Scheme as a virtual machine?
es at ertes.de
Sat Oct 16 05:41:28 CEST 2010
namekuseijin <namekuseijin at gmail.com> wrote:
> On 14 out, 00:26, Ertugrul Söylemez <e... at ertes.de> wrote:
> > BTW, you mentioned symbols ('$', '.' and '>>='), which are not
> > syntactic sugar at all. They are just normal functions, for which
> > it makes sense to be infix. The fact that you sold them as
> > syntactic sugar or "perlisms" proves that you have no idea about the
> > language, so stop crying. Also Python-style significant whitespace
> > is strictly optional. It's nice though. After all most Haskell
> > programmers prefer it.
> it still makes haskell code scattered with perlisms, be it syntax or
> function name... in practice, Haskell code is ridden with such
> perlisms and significant whitespace, and infix function application
> and more special cases. All of these contribute to a harder to parse
> language [...]
So what? The quality of a language isn't measured by the difficulty to
parse it. Haskell has certainly more syntactic special cases than
Scheme, but I don't care, because they are /useful/.
> [...] and to less compilers for it.
That's an arbitrary and wrong statement. The reason why there aren't
many Haskell compilers is that Haskell needs a good run-time system and
a lot of algorithms, which you wouldn't need in languages like Scheme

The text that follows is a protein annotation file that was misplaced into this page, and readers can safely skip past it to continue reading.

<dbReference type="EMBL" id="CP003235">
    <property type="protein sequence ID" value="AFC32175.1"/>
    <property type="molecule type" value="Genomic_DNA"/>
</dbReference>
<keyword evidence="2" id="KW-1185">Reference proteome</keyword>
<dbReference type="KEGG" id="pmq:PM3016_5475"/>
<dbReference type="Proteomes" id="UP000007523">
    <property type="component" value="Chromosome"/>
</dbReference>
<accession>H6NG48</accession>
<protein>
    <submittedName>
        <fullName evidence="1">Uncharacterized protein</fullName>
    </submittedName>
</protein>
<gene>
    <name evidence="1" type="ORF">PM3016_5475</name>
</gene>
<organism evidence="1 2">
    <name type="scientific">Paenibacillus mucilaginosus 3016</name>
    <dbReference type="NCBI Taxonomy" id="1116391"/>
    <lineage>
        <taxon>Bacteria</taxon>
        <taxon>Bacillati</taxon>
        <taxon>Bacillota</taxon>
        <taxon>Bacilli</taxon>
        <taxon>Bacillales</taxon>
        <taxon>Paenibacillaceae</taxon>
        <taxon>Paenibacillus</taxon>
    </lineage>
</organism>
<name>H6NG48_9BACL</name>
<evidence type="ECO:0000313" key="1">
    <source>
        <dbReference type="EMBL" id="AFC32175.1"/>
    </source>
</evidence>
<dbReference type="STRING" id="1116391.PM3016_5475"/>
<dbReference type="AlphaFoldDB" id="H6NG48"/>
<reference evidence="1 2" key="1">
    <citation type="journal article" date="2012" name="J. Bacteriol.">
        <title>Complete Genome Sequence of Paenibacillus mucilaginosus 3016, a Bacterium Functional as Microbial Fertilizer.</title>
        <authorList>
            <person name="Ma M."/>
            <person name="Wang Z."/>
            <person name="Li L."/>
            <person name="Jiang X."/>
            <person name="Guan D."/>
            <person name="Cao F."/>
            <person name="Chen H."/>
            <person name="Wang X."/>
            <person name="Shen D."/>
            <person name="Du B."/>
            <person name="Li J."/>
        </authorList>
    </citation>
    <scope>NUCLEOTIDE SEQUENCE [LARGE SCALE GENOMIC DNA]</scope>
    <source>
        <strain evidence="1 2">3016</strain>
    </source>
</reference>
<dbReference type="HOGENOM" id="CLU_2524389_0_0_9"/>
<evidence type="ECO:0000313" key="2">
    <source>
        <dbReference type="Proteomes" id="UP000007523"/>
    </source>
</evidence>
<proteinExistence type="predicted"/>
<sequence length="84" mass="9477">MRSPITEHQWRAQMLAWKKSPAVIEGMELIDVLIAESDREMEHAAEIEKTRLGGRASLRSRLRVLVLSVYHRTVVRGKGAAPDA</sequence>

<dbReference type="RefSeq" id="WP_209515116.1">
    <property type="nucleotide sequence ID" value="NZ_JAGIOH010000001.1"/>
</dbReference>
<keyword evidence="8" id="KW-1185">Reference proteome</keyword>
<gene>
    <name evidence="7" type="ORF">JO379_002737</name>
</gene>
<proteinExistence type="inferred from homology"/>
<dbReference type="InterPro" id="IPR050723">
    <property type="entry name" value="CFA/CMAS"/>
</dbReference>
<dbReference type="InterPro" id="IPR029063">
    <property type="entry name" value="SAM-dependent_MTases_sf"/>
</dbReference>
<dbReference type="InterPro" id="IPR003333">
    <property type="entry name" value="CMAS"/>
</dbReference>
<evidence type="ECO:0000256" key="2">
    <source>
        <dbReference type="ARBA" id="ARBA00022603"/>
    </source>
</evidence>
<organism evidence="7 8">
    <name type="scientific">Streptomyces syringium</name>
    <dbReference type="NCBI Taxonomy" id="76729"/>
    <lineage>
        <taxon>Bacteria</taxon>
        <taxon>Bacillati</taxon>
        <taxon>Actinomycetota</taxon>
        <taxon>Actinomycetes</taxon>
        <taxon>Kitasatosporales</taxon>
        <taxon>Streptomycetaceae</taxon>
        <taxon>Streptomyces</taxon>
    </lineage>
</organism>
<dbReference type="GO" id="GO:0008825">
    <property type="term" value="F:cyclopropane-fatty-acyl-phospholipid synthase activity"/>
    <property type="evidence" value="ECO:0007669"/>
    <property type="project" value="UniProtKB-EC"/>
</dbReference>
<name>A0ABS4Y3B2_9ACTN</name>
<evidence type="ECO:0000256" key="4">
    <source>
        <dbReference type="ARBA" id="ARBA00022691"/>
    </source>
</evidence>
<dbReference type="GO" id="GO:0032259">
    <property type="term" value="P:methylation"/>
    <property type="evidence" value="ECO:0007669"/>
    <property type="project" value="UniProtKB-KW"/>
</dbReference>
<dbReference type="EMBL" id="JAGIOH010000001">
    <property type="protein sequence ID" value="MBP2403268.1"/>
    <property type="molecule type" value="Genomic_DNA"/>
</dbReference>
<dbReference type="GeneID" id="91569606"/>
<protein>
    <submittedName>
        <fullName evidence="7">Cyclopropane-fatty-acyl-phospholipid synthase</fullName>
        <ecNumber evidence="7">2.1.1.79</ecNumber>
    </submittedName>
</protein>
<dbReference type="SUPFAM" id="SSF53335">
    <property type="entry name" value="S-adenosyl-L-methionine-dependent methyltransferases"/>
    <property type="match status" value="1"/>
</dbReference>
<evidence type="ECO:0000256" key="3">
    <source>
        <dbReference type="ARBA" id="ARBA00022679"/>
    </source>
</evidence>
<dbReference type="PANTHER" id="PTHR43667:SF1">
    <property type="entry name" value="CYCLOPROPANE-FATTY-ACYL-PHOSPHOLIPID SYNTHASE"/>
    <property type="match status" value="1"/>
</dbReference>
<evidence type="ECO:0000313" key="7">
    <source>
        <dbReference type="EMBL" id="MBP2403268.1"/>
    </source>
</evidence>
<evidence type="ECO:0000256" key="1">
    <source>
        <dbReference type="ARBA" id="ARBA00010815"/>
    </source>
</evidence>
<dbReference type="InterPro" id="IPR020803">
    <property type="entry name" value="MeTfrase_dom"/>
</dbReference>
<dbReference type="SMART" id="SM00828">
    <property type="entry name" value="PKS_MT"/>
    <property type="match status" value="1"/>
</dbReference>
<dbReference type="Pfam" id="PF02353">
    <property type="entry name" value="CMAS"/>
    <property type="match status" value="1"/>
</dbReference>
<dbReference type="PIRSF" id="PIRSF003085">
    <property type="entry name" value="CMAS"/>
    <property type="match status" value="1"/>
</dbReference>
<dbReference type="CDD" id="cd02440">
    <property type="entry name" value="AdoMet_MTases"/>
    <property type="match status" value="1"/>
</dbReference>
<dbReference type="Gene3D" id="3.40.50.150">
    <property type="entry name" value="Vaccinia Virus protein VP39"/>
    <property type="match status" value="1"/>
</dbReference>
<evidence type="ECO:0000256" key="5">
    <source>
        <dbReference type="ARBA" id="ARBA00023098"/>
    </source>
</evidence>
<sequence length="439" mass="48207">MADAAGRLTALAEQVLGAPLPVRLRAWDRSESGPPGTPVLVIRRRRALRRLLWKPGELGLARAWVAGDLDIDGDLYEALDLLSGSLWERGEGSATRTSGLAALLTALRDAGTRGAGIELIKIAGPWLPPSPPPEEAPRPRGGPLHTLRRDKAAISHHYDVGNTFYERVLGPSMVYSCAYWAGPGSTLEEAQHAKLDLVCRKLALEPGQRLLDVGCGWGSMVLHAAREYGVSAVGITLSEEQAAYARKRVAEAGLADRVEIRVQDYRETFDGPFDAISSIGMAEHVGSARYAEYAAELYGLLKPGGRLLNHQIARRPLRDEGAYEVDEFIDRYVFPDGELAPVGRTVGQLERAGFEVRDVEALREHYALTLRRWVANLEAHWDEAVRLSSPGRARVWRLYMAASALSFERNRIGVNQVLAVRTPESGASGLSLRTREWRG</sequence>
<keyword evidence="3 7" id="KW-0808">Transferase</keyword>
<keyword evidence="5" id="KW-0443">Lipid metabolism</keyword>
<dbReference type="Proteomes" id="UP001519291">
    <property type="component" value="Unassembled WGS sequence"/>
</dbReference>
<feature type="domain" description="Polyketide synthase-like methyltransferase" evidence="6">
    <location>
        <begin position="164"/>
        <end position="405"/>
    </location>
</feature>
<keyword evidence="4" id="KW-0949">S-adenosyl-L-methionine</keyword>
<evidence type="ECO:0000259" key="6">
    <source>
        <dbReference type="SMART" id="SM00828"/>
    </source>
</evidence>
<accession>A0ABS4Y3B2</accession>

(including typed Scheme), which have a comparably simple type system.
Also you have to deal with laziness, and ideally you would want to write
a smart optimizer. This is easier for other languages.
But what's the matter? GHC is BSD-licensed. Derive your project from
it, if you are, for some reason, not happy with it.
> > > And one as complex and scary beast as gcc... that's the cost of a
> > > very irregular syntax...
> > What also proves that you have no idea is the fact that there is no
> > Haskell compiler called 'gcc'. That's the GNU C compiler.
> do you understand what a comparison is?
Sure, sure. I'd probably say that, too, in your situation. ;)
> > Glasgow Haskell Compiler, GHC, and it's by far not the only
> > one. It's just the one most people use, and there is such a
> > compiler for all languages.
> yeah, there's also some Yale Haskell compiler in some graveyard, last
> time I heard...
nightmare = unsafePerformIO (getWrongWife >>= sex)
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